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COVID and ventilation

How ventilation can help prevent COVID infections

 

Improving your home ventilation for health and wellbeing

 

If, like us, you’ve just spent over 100 days in lockdown in Sydney, taking steps to protect your loved ones from COVID is probably top of mind. As well as strategies like vaccination, social distancing, face masks and rigourous hygiene practices, ventilation is also important.

COVID-19 is an airborne virus. This means circulating lots of fresh air can help to reduce virus transmission within a building, whether that’s your home, workplace or a school.

The NSW government says that “open or well-ventilated spaces reduce the risk of transmission of COVID-19 because infectious particles are more quickly diffused in the open air than in spaces with less ventilation.” Outdoor settings, with good natural air flow, are generally considered to be safer with a lower risk of transmission.

Indoor spaces are the highest risk setting for disease spread, especially in our homes. Why? Well, let’s face it, we might be a bit more relaxed about things at home than we are in public spaces like restaurants and shops.

That’s why ventilation can play a key role. But it’s not always practical to open all your windows. In some buildings, particularly office blocks, it’s not possible. Even at home, on days with extreme weather, whether that’s cold, heat or rain, having the windows open to enhance ventilation and airflow can result in physical discomfort.

So, what’s the answer?

How a home ventilation system can help

 

Ventilation systems can help to keep fresh air moving through your home, even if the doors and windows are closed. A solution like positive input ventilation is a whole-home system that keeps fresh, filtered air entering your home at a continuous rate. This means you can filter indoor and outdoor air pollutants, reduce dust mites and mould spores, and generally improve your family’s health.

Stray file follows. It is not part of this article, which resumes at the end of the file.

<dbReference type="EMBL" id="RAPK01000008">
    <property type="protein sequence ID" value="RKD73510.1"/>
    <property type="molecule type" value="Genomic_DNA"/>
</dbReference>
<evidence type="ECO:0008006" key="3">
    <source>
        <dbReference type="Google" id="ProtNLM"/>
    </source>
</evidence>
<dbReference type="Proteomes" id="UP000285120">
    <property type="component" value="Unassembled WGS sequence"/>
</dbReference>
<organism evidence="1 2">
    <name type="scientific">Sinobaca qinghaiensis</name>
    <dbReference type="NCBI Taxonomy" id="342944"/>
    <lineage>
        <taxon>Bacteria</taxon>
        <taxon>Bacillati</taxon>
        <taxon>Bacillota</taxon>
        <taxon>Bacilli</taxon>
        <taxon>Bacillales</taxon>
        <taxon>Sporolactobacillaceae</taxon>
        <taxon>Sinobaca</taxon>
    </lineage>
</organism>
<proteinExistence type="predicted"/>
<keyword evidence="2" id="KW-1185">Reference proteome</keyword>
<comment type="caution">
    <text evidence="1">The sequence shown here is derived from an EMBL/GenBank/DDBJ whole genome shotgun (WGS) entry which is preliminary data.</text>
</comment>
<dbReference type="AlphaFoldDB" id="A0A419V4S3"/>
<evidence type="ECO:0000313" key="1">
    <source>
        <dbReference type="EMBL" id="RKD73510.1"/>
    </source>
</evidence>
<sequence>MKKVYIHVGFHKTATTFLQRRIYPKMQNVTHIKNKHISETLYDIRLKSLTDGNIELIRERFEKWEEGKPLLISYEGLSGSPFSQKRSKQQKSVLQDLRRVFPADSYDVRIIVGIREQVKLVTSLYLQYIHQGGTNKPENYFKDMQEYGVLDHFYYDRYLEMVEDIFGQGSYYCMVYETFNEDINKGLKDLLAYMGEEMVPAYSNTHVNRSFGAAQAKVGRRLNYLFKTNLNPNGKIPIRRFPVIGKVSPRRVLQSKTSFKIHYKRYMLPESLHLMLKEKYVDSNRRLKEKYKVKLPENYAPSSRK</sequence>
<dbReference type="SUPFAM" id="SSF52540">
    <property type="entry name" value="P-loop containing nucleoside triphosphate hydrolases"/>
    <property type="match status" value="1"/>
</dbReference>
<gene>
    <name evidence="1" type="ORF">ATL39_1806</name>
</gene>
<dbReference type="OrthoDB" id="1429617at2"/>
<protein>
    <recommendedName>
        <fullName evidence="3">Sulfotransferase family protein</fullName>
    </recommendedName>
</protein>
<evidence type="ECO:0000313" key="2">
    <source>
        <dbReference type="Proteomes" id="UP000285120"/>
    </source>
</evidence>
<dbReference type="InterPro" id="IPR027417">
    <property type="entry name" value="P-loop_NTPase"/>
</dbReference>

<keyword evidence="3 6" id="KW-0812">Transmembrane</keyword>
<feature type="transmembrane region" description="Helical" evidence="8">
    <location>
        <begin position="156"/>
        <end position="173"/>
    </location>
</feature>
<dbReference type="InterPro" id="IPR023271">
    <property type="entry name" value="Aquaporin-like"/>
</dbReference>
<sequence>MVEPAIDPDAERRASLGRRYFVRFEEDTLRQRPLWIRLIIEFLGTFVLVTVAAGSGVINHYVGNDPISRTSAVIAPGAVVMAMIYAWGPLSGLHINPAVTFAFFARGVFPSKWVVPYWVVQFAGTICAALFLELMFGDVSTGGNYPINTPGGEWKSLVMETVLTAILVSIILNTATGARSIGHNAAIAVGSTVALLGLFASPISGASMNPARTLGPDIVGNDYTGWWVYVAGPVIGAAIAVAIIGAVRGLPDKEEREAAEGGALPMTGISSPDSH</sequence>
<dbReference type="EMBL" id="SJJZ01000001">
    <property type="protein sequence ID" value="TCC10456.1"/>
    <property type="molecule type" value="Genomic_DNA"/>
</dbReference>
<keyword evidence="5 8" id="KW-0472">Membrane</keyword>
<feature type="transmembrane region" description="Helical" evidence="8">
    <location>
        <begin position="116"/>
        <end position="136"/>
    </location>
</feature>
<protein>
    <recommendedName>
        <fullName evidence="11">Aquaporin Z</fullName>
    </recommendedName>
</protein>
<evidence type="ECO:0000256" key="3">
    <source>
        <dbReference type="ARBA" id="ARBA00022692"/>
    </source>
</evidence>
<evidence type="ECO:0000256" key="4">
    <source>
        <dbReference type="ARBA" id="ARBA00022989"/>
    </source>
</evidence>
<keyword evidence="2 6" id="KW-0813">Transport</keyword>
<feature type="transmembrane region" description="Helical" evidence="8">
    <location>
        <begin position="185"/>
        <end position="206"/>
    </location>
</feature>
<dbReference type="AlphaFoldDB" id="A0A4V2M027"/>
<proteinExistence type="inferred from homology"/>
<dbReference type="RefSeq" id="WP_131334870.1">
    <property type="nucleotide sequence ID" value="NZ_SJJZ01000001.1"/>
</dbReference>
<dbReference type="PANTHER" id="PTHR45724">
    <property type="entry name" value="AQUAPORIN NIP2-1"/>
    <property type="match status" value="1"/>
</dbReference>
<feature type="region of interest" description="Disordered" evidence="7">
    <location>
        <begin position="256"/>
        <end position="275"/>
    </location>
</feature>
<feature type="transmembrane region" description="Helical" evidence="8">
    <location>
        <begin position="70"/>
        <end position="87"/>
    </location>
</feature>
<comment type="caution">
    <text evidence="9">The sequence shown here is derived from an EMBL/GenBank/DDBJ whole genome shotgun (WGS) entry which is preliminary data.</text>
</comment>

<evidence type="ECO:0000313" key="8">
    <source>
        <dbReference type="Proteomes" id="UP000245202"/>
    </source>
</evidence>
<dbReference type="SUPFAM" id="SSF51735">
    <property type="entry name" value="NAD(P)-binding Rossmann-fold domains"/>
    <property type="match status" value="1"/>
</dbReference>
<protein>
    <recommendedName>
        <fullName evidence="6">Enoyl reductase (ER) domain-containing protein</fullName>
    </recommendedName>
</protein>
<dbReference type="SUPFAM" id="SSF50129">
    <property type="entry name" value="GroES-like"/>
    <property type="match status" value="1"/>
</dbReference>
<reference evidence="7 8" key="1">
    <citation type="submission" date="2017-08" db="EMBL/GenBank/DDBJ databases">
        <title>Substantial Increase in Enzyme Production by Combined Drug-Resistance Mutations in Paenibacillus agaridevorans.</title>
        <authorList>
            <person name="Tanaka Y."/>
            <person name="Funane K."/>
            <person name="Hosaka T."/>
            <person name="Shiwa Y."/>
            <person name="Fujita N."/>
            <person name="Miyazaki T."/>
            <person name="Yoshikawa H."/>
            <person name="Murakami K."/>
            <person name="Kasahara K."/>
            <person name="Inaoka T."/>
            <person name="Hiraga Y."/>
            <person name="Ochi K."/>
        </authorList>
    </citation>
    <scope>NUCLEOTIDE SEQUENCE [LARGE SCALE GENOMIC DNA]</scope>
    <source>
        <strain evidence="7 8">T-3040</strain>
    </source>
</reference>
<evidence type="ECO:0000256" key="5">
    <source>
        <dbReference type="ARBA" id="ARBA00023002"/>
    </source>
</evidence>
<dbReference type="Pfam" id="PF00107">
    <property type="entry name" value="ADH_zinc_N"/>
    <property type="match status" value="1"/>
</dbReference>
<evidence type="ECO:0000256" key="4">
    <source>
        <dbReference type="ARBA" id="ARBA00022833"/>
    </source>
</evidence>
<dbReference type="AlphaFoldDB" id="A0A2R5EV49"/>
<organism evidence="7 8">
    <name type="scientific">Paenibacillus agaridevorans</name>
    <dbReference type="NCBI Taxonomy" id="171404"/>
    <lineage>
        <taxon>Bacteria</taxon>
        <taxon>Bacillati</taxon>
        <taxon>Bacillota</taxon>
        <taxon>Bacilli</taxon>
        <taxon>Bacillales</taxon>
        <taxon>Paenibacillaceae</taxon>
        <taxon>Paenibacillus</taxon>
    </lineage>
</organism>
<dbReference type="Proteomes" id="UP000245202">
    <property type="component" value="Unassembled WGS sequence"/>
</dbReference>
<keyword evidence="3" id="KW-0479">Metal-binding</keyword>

Positive input ventilation systems are suitable for all types of homes, including units and houses with no roof space. These can be set to work continuously or on a timer (perfect for when you want constant fresh air to reduce the risk of virus transmission).

It’s also important to consider how your home air conditioning system is set up. Many ducted and split system air conditioners typically recirculate air inside a space. If you have your home’s doors and windows closed because the air conditioning is running, this can mean you have the same air circulating for hours. To prevent this a ventilation system can work in conjunction with your air conditioning to supply the fresh air, while your air conditioner provides a comfortable temperature.

Portable air purifiers with a HEPA filter may also be an appropriate consideration. It’s important to note that air purifiers need to be matched to the size of the room and multiple units may be required. A whole home system could end up being a more cost-effective option compared to buying several air purifiers.

Remember, ventilation isn’t a complete answer. It’s still important to practice social distancing, wearing masks and frequent handwashing. If you’re having visitors to your home, using outdoor spaces as much as practical is a good idea too.

Ensuring fresh, healthy air

 

As well as opening doors and windows (when possible), it’s a good idea to:

  • Avoid directing fans towards people’s faces – point them to the ceiling or the floor instead, and limit oscillation
  • Give your heating, ventilation and air conditioning (HVAC) system a clean and book a maintenance check if it’s been a while – as well as basic maintenance, the World Health Organization also suggests replacing filters with MERV14/F8 or highest compatible filter
  • Avoid using recirculated air and increase the outside air intake
  • Disable any settings that automatically turn off air supply based on temperature or occupancy – you want to keep systems running for maximum air flow.
 

Do you want to see how your home’s air health can be improved?

 

We offer a free home assessment (within the Sydney metro area) to check your home’s ventilation and to provide quotes on a range of ventilation systems to help increase your air flow. Phone us on 02 9427 8800 to make a booking.

 

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